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Public Radio professor to say goodbye to Mills

Holly Kernan is leaving Mills for KQED in San Francisco. (Courtesy of Holly Kernan)
Holly Kernan is leaving Mills for KQED in San Francisco. (Courtesy of Holly Kernan)

After bringing her Mills student voices around Oakland for eight years, Professor Holly Kernan is leaving her position at the college, where she was the director of the award-winning Public Radio Reporting Program. 

Kernan, who has taught at Mills since 2006, will head the recently expanded news department at KQED, a multimedia news company that includes television and radio located in San Francisco. Before becoming a part of the Mills staff and joining her current job as Crosscurrents co-host at KALW, she spent six years as a producer and reporter for KQED. The news department now encompasses multiple forms of media.

“I am sad to be leaving Mills because it’s been such a lovely experience for me and the quality of the student work here is stellar,” Kernan said

In 2006, Kernan’s first class at Mills set the bar by telling various stories about redevelopment in areas of Oakland. That year, the class received the Northern California Society of Professional Journalists “Student Journalists of the Year” award for that series .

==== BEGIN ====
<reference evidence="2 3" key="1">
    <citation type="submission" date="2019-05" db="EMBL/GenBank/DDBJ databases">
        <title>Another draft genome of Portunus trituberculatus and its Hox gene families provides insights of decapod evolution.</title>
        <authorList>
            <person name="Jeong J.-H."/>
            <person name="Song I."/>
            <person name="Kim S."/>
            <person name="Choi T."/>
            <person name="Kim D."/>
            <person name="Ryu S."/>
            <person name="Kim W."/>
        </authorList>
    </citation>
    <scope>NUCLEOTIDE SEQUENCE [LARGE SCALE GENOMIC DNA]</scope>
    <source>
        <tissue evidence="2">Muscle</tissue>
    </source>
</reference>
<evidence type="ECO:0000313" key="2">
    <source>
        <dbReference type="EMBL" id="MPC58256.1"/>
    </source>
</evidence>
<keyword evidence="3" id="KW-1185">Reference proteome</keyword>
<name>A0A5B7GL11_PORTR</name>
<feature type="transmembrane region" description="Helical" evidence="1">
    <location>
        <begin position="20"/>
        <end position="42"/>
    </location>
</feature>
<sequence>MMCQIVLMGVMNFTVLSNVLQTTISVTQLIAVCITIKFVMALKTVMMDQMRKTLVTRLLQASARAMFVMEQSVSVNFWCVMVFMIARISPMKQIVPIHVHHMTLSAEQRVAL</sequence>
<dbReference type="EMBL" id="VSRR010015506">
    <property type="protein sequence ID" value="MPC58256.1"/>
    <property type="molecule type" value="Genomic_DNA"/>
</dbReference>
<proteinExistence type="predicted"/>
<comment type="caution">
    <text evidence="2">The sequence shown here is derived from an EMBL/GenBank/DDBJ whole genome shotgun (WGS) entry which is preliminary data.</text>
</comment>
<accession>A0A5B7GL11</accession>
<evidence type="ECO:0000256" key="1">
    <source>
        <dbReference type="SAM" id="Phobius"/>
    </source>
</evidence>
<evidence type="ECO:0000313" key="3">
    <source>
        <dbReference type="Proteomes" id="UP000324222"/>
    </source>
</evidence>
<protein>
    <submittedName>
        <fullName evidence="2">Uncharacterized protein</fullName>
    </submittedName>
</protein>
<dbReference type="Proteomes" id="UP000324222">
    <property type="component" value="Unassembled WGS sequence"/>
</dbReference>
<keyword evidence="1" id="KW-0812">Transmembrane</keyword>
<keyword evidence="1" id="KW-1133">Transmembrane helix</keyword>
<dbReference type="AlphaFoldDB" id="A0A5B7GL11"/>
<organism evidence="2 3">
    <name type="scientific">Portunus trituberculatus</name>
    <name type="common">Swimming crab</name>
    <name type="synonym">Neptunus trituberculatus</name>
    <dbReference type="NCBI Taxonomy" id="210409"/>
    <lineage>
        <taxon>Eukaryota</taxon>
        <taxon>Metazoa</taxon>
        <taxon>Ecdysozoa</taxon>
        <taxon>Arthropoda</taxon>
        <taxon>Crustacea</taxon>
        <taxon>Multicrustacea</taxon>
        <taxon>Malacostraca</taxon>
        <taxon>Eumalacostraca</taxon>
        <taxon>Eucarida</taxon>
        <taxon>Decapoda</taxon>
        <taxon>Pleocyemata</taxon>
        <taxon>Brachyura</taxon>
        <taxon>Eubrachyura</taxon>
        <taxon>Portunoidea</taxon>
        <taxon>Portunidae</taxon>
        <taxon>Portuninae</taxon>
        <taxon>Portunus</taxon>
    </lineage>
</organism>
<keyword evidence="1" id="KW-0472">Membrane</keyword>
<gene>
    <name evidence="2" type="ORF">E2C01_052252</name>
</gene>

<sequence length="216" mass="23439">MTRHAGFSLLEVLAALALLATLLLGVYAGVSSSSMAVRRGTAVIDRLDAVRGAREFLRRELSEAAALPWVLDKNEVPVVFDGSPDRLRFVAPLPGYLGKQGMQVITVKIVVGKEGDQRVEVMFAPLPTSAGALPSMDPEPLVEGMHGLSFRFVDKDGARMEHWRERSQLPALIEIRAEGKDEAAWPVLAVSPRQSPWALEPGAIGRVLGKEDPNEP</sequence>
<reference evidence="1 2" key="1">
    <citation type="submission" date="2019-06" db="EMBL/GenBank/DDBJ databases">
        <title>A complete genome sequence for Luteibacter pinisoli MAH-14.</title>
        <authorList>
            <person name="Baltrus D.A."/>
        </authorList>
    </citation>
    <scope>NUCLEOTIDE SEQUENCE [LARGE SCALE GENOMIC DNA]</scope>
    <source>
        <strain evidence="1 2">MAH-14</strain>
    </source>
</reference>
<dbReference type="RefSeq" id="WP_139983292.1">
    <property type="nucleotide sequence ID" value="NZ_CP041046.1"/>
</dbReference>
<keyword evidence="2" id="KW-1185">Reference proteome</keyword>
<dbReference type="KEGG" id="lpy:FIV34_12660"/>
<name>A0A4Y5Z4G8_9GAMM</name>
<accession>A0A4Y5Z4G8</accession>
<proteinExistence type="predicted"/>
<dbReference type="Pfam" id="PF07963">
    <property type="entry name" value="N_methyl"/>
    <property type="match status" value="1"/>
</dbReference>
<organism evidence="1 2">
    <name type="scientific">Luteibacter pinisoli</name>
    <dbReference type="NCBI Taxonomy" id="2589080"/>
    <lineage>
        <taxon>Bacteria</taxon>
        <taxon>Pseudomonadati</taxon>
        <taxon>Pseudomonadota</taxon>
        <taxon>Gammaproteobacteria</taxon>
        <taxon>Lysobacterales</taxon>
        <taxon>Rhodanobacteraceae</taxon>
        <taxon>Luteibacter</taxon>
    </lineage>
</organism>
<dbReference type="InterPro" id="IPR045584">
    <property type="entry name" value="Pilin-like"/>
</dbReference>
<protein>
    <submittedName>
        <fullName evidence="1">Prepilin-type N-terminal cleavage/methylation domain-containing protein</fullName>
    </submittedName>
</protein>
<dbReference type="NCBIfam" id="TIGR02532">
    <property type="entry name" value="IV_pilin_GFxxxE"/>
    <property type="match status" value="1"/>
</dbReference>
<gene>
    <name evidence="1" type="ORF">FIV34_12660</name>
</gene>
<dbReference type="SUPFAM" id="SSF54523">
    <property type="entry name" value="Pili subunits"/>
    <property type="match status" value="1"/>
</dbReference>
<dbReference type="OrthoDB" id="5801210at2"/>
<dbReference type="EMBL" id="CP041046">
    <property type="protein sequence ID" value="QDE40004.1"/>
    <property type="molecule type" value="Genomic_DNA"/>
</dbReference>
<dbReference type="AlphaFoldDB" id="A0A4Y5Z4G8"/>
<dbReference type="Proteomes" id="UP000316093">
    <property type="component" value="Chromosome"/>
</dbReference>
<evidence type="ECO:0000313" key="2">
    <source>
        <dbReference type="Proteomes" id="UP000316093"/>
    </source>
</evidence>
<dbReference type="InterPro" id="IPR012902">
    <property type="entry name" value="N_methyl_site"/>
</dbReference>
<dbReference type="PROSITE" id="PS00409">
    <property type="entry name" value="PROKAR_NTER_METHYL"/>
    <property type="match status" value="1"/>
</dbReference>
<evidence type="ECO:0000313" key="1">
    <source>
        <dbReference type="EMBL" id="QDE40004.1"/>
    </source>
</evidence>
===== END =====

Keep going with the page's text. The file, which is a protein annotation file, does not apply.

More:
“Understanding the complexities of redevelopment is one of the hardest public policy issues you could choose,” Kernan said. ” And then finding the stories to tell is tough.”

Kernan’s classes have since won numerous awards including two Gracie awards for outstanding series and outstanding documentary radio series by the Foundation of American Women in Radio & Television.

Although Kernan’s replacement has yet to be confirmed, the beginning and intermediate classes will still be offered in the public policy curriculum.

Many of Kernan’s students are sad to see her go, but she hopes that through her classes, they have learned not only the art of radio reporting but have developed a love of journalism.

Sophomore and teaching assistant for Kernan, Erin Clark, believes that Kernan’s teaching is something unique that will be missed.

“Holly teaches something in journalism that most journalists just don’t get: the human aspect,” Clark said. ” You can’t take your bias out; it’s you writing the article, but you can stop yourself from pushing your bias down somebody’s throat. I’ll miss that.”

As fun as the class may have been for students, Kernan hopes they walk away with a better appreciation of journalism as well.

“I hope they are able to more easily hold opposing viewpoints in their minds without needing to be right,” Kernan said. ” I hope they always seek truth, beauty and laughter in all that they do.”